Speech from the throne

"Queen's Speech" redirects here. For the UK ceremony at which the Queen's Speech takes place, see State Opening of Parliament. For the Christmas Day broadcast, see Royal Christmas Message.
Tsar Alexander II of Russia reconvening the Diet of Finland in 1863.

A speech from the throne (or throne speech) is an event in certain monarchies in which the reigning sovereign, or a representative thereof, reads a prepared speech to the members of parliament when a session is opened, outlining the government's agenda for the session. The speech is prepared by the ministers of the crown in cabinet. The event is often held annually, although in some places it may occur more or less frequently, whenever a new session of parliament is opened. Many republics have adopted a similar practice in which the head of state, often a president, addresses the legislature; for example, in the United States, the president makes an annual State of the Union address.

Historically, when monarchs exercised personal power in government, a speech from the throne would outline the policies and objectives of the monarch; as such the speech was usually prepared by the monarch's advisers, but the monarch supervised the drafting of the speech at least to some extent and exercised final discretion as to its content. In constitutional monarchies today, whether by law or by convention, the head of state (or representative thereof) reads the Speech From the Throne, but it is prepared by the ministers of the crown in cabinet. The address sets forth the government's priorities with respect to its legislative agenda, for which the cooperation of parliament is sought.

Commonwealth realms


In the United Kingdom, the speech is known as Her Majesty's Most Gracious Speech, the Gracious Address, or, less formally, the Queen's Speech (or King's Speech, when the reigning monarch is male). In Canada, it is often shortened to Throne Speech (in French: Discours du Trône). Since 1973, the Lieutenant Governor of Quebec has delivered a short inaugural address termed the Allocution, after which the premier reads his or her Discours d'ouverture (Opening Speech), called the Message inaugural from 1974 to 1984. In Australia, this speech is called the Governor's speech or opening speech.

In Hong Kong, the governor's address was termed the Policy Address during Chris Patten's governorship. In the Irish Free State, the governor-general delivered the Governor-General's Address to Dáil Éireann; only two were ever given, in 1922 and 1923.

The speech

In the Commonwealth realms, the Speech From the Throne is an oration that forms part of a ceremony marking the opening of parliament.[1] Some records indicate the ceremony has taken place since the Medieval era,[2] while others place its origins in the 16th century,[3] when England was an absolute monarchy.[4] The speech explained to parliament the reasons it was summoned and sometimes set out the sovereign's policies and objectives.[5] The monarch would sometimes speak to parliament in person; King Edward III (in 1365), Richard II, and Edward IV (to both houses of parliament on multiple separate occasions) did so.[5] However, various other figures gave the oration on the sovereign's behalf: between 1347 and 1363, it was read by the Chief Justice; by the Chief Justice of the Common Pleas in 1401; the Archbishop of Canterbury in 1344, 1368, 1377 (speaking for a presiding Edward III[5]), 1399, and 1422; and in 1343, 1363, and, usually after 1368, by the Lord Chancellor[2][6]—who was then the Prolocutor, or chairman of the House of Lords. It was given on his behalf by the Bishop of Winchester in 1410; in 1453 and 1467, the Bishop of Lincoln; the Bishop of Rochester in 1472; and the Keeper of the Privy Seal in 1431.[6] It may have been written by or with the input of the king or queen's advisers, but, the monarch, as supreme governor, was the principal author.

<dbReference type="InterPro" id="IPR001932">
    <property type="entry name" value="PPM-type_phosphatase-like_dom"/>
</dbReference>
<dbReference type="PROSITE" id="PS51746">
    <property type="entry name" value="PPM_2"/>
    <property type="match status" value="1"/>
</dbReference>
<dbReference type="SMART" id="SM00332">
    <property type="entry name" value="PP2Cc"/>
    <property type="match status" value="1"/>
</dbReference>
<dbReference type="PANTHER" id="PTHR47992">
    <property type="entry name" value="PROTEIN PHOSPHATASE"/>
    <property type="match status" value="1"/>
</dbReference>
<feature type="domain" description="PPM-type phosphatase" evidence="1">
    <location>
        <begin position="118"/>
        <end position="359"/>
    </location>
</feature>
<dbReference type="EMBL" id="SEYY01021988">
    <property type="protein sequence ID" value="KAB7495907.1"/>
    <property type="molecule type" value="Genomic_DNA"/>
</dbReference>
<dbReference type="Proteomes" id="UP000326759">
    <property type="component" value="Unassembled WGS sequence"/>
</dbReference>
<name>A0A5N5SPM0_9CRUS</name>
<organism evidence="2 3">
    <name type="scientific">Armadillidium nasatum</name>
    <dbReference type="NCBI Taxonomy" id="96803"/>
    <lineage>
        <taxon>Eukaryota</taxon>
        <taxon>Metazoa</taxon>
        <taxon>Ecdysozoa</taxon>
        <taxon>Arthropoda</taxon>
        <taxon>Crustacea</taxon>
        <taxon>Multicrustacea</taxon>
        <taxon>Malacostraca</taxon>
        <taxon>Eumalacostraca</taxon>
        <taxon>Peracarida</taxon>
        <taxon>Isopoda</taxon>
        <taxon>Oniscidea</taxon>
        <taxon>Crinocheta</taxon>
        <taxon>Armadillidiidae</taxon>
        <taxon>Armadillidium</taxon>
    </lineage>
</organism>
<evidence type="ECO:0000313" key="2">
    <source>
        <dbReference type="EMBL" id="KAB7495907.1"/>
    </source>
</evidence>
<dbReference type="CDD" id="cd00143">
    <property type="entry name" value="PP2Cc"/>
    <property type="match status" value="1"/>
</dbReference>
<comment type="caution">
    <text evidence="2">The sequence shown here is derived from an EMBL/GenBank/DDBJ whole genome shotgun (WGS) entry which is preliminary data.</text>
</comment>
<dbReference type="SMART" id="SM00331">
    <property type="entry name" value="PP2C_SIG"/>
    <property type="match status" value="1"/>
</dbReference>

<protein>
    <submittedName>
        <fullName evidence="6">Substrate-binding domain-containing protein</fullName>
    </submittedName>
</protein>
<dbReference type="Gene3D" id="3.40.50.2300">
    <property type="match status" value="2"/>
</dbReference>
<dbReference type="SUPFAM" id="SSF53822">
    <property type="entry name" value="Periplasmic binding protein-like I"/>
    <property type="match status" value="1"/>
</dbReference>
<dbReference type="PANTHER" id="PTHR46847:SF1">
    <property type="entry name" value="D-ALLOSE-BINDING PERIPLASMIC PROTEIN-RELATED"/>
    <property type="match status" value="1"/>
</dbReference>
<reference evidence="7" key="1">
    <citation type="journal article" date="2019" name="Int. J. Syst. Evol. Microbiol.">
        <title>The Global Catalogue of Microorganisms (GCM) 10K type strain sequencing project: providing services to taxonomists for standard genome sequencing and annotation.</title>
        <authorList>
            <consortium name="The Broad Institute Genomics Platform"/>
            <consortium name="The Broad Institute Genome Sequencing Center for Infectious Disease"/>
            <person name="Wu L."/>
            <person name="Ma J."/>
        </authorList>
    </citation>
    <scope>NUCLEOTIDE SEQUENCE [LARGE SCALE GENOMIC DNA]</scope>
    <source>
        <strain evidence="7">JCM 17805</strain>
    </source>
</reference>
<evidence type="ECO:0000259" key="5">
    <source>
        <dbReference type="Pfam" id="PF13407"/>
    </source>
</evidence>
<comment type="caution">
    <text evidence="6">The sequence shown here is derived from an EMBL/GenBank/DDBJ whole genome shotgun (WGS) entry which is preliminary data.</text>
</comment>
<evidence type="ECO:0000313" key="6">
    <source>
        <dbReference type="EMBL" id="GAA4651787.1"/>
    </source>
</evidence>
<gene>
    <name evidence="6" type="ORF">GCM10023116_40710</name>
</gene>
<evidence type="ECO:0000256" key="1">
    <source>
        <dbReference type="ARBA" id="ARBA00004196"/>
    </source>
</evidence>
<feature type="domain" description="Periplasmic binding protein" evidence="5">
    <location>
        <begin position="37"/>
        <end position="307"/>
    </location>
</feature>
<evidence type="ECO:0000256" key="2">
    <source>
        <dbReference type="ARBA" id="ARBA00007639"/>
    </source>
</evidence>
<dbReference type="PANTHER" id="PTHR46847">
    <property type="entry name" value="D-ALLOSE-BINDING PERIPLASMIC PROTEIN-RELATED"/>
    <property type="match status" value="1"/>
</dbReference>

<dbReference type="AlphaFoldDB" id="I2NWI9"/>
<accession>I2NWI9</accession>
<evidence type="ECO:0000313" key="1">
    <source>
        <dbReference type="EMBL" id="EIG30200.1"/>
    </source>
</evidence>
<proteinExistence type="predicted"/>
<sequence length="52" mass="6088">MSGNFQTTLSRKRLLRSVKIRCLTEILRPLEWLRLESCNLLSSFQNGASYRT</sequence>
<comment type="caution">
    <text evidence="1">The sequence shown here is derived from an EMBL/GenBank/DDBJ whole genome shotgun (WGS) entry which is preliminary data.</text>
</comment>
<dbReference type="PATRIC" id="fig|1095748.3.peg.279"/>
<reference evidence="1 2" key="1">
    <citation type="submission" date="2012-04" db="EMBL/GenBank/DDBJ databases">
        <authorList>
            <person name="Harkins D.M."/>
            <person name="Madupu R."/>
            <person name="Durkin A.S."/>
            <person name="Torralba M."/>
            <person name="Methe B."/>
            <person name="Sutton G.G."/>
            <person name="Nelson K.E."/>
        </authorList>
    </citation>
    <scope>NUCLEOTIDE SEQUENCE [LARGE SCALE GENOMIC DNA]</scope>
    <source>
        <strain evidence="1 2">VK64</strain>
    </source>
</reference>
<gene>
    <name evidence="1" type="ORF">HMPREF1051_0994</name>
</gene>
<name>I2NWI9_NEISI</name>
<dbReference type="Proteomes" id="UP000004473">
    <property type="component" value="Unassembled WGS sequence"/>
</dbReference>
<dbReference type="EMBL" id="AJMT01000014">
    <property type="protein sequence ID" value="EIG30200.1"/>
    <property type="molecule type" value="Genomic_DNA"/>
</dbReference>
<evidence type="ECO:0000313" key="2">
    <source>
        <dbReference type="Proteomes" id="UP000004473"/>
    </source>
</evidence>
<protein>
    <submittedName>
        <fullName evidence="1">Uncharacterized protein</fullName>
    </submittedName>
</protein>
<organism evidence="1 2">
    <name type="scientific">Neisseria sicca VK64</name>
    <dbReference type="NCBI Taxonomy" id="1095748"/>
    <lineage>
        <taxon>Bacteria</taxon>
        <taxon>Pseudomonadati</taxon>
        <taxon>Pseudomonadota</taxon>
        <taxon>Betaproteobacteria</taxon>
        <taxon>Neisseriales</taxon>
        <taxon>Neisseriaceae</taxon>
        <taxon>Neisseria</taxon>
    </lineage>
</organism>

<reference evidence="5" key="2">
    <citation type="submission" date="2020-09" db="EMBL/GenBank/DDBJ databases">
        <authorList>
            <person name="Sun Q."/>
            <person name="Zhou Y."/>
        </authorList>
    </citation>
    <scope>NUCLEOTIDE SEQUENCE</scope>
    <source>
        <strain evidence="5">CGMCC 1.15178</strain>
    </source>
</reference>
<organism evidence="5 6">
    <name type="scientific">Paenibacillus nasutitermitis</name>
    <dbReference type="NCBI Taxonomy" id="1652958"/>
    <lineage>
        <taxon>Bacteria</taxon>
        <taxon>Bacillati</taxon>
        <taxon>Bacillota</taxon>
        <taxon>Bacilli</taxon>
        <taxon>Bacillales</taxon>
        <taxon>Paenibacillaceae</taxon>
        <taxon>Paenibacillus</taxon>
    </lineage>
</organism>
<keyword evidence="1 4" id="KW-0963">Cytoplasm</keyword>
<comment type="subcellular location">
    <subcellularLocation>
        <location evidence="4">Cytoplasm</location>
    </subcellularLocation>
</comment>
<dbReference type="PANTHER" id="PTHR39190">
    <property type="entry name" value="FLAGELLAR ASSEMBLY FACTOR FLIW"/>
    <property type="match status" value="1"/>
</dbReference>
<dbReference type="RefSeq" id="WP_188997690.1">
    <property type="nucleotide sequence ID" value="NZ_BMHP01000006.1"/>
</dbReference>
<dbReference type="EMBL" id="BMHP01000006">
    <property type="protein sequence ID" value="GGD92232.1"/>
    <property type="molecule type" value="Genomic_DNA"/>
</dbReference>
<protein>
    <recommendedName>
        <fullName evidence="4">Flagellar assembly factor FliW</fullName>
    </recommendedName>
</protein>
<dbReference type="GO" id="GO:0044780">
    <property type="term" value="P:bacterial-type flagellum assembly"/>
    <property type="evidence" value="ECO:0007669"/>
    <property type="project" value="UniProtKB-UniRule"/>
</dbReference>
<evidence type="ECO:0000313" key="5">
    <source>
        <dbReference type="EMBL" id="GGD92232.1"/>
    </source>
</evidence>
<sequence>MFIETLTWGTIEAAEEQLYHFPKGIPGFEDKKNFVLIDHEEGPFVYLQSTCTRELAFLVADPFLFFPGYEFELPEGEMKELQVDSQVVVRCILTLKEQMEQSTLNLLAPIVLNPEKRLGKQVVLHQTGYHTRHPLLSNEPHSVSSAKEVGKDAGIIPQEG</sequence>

Today, within the tenets of constitutional monarchy, the speech is written by the sitting cabinet,[1] with or without the reader's participation,[7] and outlines the legislative programme for the new parliamentary session.[8] Due to the parliamentary tradition of the sovereign being barred from the lower chamber,[7][9] in those realms possessing a bicameral parliament, the ceremony takes place in the legislature's upper chamber,[10] with members of both houses in attendance. In unicameral parliaments, the speech is read in the one legislative chamber. Unusually, in the Irish Free State, the speech was delivered in the lower house of its bicameral parliament.